Low Blood-sugar Diet Reduces Angelman Patients’ Seizures, Study Shows
A diet that keeps blood sugar levels in check can help Angelman syndrome patients reduce the number epileptic seizures they have, Massachusetts researchers report.
The Massachusetts General Hospital team said the diet, called low glycemic index treatment, or LGIT, also improved patients’ cognition, physical function, and behavior.
Their study, published in Epilepsy & Behavior, is titled “Low glycemic index treatment for seizure control in Angelman syndrome: A case series from the Center for Dietary Therapy of Epilepsy at the Massachusetts General Hospital.”
The idea of controlling what a person eats to help manage their epilepsy has been around for a long time. As an example, the ketogenic diet significantly reduced patients’ seizure activity by changing their brain metabolism, studies have shown.
In 2002, Massachusetts General’s Center for Dietary Therapy of Epilepsy developed the low glycemic index treatment diet. It does not require a specific meal plan. Instead it focuses on increasing a person’s intake of carbohydrates with a low glycemic index, which means food that will have a low impact on blood sugar levels.
In a previous study, researchers showed that LGIT could reduce seizures by at least 90 percent in half of the patients who went on the diet. In addition, a pilot study showed that a combination of anti-epileptic therapies and LGIT led to long-term seizure reduction in Angelman patients.
Massachusetts General researchers wanted to confirm whether LGIT could benefit Angelman patients. Their study involved 23 patients, aged 2 to 31, who tried the diet an average of three years.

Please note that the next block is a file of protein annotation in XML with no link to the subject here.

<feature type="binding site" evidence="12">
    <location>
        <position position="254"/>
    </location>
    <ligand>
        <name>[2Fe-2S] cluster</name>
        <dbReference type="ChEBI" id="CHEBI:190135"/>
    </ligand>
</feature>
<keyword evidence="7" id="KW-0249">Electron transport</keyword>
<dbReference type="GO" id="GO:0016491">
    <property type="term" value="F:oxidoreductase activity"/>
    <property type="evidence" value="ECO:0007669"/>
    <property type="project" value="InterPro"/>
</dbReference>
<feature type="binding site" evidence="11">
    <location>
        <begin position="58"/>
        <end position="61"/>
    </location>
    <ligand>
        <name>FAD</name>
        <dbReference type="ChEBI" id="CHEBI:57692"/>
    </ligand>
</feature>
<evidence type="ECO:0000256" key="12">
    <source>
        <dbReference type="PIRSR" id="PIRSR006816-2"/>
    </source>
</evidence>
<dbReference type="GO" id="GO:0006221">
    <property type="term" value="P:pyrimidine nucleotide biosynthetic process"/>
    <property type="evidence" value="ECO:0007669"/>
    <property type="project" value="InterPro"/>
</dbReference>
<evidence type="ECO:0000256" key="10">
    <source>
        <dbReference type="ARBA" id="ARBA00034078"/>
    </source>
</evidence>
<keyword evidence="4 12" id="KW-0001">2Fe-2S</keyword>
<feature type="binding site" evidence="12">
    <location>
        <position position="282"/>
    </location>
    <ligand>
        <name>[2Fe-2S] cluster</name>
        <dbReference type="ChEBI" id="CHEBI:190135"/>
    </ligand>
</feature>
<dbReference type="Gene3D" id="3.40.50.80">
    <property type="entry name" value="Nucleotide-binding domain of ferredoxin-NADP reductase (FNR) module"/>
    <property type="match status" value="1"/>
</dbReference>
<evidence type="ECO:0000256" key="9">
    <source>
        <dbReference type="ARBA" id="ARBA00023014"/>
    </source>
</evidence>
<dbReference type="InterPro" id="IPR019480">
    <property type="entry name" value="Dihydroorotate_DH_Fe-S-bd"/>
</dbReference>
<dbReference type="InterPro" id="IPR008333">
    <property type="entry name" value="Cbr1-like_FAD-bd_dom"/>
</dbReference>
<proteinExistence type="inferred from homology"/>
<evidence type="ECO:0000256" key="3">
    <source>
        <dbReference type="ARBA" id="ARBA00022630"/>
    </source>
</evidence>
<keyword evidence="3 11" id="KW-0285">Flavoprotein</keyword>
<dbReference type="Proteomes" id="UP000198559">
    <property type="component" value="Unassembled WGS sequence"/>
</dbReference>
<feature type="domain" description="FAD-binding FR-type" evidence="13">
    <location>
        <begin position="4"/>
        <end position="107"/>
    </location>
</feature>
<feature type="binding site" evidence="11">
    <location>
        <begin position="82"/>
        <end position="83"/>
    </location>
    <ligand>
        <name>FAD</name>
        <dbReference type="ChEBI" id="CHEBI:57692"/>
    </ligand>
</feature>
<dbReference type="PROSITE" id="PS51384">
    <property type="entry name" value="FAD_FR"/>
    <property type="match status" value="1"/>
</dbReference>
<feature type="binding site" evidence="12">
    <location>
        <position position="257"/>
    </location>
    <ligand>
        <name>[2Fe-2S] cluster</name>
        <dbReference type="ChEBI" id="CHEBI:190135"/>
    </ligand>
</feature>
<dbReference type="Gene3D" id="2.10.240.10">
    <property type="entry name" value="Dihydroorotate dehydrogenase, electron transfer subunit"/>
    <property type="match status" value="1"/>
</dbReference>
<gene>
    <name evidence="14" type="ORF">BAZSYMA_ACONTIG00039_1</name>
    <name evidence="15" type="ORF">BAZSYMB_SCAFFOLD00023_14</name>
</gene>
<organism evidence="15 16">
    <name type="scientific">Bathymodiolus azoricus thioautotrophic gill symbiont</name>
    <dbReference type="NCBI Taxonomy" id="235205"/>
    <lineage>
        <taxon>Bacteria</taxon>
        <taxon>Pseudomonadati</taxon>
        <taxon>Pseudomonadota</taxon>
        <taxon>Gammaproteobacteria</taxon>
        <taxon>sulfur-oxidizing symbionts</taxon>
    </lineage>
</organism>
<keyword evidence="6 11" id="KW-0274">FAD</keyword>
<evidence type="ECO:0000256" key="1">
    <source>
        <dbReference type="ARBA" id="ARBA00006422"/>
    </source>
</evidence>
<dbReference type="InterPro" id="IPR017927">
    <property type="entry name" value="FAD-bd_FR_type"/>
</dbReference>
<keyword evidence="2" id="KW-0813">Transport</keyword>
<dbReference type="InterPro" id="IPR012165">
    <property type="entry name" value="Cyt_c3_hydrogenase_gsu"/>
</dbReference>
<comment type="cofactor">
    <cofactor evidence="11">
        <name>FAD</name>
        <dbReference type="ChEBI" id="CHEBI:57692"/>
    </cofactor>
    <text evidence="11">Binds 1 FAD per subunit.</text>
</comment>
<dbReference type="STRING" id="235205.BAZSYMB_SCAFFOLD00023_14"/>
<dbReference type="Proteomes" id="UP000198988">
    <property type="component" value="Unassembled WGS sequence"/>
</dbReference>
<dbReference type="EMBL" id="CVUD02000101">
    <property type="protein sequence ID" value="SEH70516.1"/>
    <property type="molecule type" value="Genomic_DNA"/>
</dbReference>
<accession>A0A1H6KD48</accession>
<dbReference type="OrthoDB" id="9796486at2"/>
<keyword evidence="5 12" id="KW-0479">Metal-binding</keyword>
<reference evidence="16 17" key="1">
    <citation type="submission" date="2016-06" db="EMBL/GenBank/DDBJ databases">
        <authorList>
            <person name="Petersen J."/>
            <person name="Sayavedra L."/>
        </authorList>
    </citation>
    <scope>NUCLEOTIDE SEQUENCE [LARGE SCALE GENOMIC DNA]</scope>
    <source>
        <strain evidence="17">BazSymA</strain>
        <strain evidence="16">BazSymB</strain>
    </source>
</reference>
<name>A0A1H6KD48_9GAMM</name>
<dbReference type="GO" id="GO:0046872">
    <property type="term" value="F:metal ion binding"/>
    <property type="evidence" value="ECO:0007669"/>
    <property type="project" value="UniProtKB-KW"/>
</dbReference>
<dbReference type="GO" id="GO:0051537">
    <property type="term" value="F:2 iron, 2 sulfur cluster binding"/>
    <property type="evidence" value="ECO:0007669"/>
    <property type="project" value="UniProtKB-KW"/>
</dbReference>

Before they adopted the diet, the patients were experiencing between two and four types of seizures. These included atonic seizures, generalized tonic–clonic seizures, focal seizures, myoclonic seizures, tonic seizures, and five kinds of atypical absence seizures.
Doctors recommended that the group eat about 45 g of carbohydrates a day. This regimen resulted in patients obtaining less energy from carbohydrates and more from fats.
The diet led to most patients having fewer seizures. Five stopped having seizures at all. Ten had seizures only when they were ill, or experienced a type of epilepsy that did not involve convulsions. And seven had fewer seizures. There was not enough information on one patient to evaluate their response to therapy.
Parents reported that the change in diet improved the cognition, physical function and social skills of 13 patients. The improvements included better walking ability, less shaking, clearer speech, and better focus.
Most of the patients took epilepsy drugs with the diet. But four had fewer seizures with the diet alone.
Adverse effects were mild and could be managed with supplements or tweaking the diet.
Researchers said the diet’s ability to reduce seizures with few side effects “make it an excellent alternative or supplement to anti-epileptic drug therapy” in Angelman syndrome patients.
The team advised anyone considering the diet to read about it and work with “a registered dietitian with experience in dietary therapy for epilepsy as well as a knowledgeable neurologist.” This is particularly important to ensure that patients achieve the correct nutrient balance, the team said.